Debussy: La Mer, Prelude; Ravel: Bolero, Daphnis et Chloe Suite (CD Review)

Herbert von Karajan, Berlin Philharmonic Orchestra. DG 477 7161.

I have to admit I've never been the biggest fan of Herbert von Karajan, finding much of his music-making rather glossy, often creating gorgeous sound paintings at the expense of the music itself. This is somewhat at the opposite extreme of one of my favorite conductors, Otto Klemperer, who tended to emphasize the music so much that audiences sometimes lost sight of its beauty. Maybe you can't always win.

In any case, Karajan became one of the most prolific, celebrated, and popular conductors the world has ever known, and the two record companies with which he did his most-famous work, DG and EMI (from the 1940s until his death in 1989), are commemorating his one-hundredth anniversary with a series of reissues. This one, which includes works from Debussy and Ravel, are among the best recordings he ever did.

The highlight of the disc is Karajan's 1964 Berlin Philharmonic rendition of La Mer. It is splendidly resonant with atmosphere and color, all awash in Karajan's lushly extravagant orchestral style. The accompanying note suggests that since Karajan was an avid yachtsman, his love of the sea is reflected in this interpretation. I can't argue with that. There is no doubt the performance is powerful and evocative of the sea or that it is one of the finest readings of Debussy's score ever put to disc.

The other performances are no less inspiring, the impressionist feeling of Debussy's Prelude a l"apres-mide d'un faune and Ravel's Daphnes et Chloe Suite No. 2 coming through with passion and imagination. Yet it is Ravel's Bolero that really shines. I had actually not heard Karajan's version of it before (at least not for years and couldn't remember it), and it is quite astonishing. It's one of the few versions that didn't put me to sleep halfway through, the conductor maintaining a steady pace yet increasing the music's energy and vitality as he goes along without losing one's interest.

The sound is typical of DG in that it has a wide dynamic range, but it also seems to lose some sparkle at the high end, perhaps due to noise reduction. I doubt that anyone will object, as the audio is still quite nice, and it complements well the dreamy imagery of the music. The disc comes housed in a Digipak case that emulates in miniature the old LP jacket, with the disc looking like a miniature vinyl album.

JJP

2 comments:

  1. thanks for the review , looking forward to listen to the orchestra!

    ReplyDelete
  2. I have not heard this particular LP of Karajan. However, I can imagine that the Berlin playing and the beautiful Berlin acoustics and the impressionistic resonance may have been deeply felt when you heard his readings. I would like to comment that I have been deeply impressed, particularly of the Daphnis et Chloe Second Suite by Zubin Mehta and Los Angeles, Seiji Ozawa and Orchestre de Paris as well as Georges Pretre and Vienna Philharmonic.

    ReplyDelete

John J. Puccio

John J. Puccio

About the Author

I've been listening to classical music most of my life, starting with the classical excerpts on The Big John and Sparkie radio show in the early Fifties and the purchase of my first classical recording, The 101 Strings Play the Classics, around 1956. In the late Sixties I began teaching high school English and Film Studies as well as becoming interested in hi-fi, my audio ambitions graduating me from a pair of AR-3 speakers to the Fulton J's recommended by The Stereophile's J. Gordon Holt. In the early Seventies, I began writing for a number of audio magazines, including Audio Excellence, Audio Forum, The Boston Audio Society Speaker, The American Record Guide, and from 1976 until 2008, The $ensible Sound, for which I served as Classical Music Editor. Today, I'm retired from teaching and using a pair of VMPS RM40s. In addition to writing the Classical Candor blog, I served as the Movie Review Editor for the Web site Movie Metropolis (moviemet.com, formerly DVDTOWN) from 1997-2013. Music and movies. Life couldn't be better.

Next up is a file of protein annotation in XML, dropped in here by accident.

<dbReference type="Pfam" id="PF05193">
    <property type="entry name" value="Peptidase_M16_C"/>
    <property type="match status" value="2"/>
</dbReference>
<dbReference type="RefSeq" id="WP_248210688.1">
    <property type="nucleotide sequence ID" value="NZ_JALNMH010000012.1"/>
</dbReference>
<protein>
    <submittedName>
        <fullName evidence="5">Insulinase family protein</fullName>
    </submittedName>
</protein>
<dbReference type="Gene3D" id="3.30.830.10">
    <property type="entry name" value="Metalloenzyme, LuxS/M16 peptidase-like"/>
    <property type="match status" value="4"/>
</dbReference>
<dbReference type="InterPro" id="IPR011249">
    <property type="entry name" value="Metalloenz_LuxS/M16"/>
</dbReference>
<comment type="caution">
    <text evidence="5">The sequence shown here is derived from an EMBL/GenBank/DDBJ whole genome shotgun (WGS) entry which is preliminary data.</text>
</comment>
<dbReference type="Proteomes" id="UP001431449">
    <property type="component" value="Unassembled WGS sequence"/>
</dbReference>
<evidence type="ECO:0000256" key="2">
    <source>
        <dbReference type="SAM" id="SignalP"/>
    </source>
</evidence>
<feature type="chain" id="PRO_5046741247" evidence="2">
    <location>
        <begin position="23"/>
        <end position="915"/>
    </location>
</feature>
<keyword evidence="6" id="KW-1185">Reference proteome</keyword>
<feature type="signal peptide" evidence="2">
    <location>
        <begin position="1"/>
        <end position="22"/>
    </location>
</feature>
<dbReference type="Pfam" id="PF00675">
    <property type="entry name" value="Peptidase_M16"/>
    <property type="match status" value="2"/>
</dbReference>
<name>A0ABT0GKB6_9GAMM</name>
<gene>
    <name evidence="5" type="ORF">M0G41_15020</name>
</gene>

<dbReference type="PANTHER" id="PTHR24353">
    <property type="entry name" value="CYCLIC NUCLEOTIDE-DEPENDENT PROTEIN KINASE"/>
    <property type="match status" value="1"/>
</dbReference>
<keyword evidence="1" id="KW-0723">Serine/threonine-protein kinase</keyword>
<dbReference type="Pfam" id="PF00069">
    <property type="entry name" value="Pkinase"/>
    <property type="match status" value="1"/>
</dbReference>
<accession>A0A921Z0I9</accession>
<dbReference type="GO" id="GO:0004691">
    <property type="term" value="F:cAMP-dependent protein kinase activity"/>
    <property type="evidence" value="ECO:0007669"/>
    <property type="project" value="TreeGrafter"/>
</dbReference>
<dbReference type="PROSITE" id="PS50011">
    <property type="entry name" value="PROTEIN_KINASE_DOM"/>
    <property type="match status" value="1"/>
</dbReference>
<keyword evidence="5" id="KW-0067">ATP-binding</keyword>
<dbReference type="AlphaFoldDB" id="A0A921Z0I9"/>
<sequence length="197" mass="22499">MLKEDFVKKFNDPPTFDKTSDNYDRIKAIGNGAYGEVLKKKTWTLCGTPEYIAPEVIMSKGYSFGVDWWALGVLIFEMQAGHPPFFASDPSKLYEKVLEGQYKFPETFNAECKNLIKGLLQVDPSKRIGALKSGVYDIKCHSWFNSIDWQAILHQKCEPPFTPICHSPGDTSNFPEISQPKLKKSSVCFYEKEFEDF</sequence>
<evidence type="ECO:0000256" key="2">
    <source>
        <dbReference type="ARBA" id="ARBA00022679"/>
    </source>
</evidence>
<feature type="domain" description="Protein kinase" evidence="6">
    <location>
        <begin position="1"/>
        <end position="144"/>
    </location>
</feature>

Mission Statement

It is the goal of Classical Candor to promote the enjoyment of classical music. Other forms of music come and go--minuets, waltzes, ragtime, blues, jazz, bebop, country-western, rock-'n'-roll, heavy metal, rap, and the rest--but classical music has been around for hundreds of years and will continue to be around for hundreds more. It's no accident that every major city in the world has one or more symphony orchestras.

When I was young, I heard it said that only intellectuals could appreciate classical music, that it required dedicated concentration to appreciate. Nonsense. I'm no intellectual, and I've always loved classical music. Anyone who's ever seen and enjoyed Disney's Fantasia or a Looney Tunes cartoon playing Rossini's William Tell Overture or Liszt's Hungarian Rhapsody No. 2 can attest to the power and joy of classical music, and that's just about everybody.

So, if Classical Candor can expand one's awareness of classical music and bring more joy to one's life, more power to it. It's done its job.

Contact Information

Readers with polite, courteous, helpful letters may send them to pucciojj@gmail.com.

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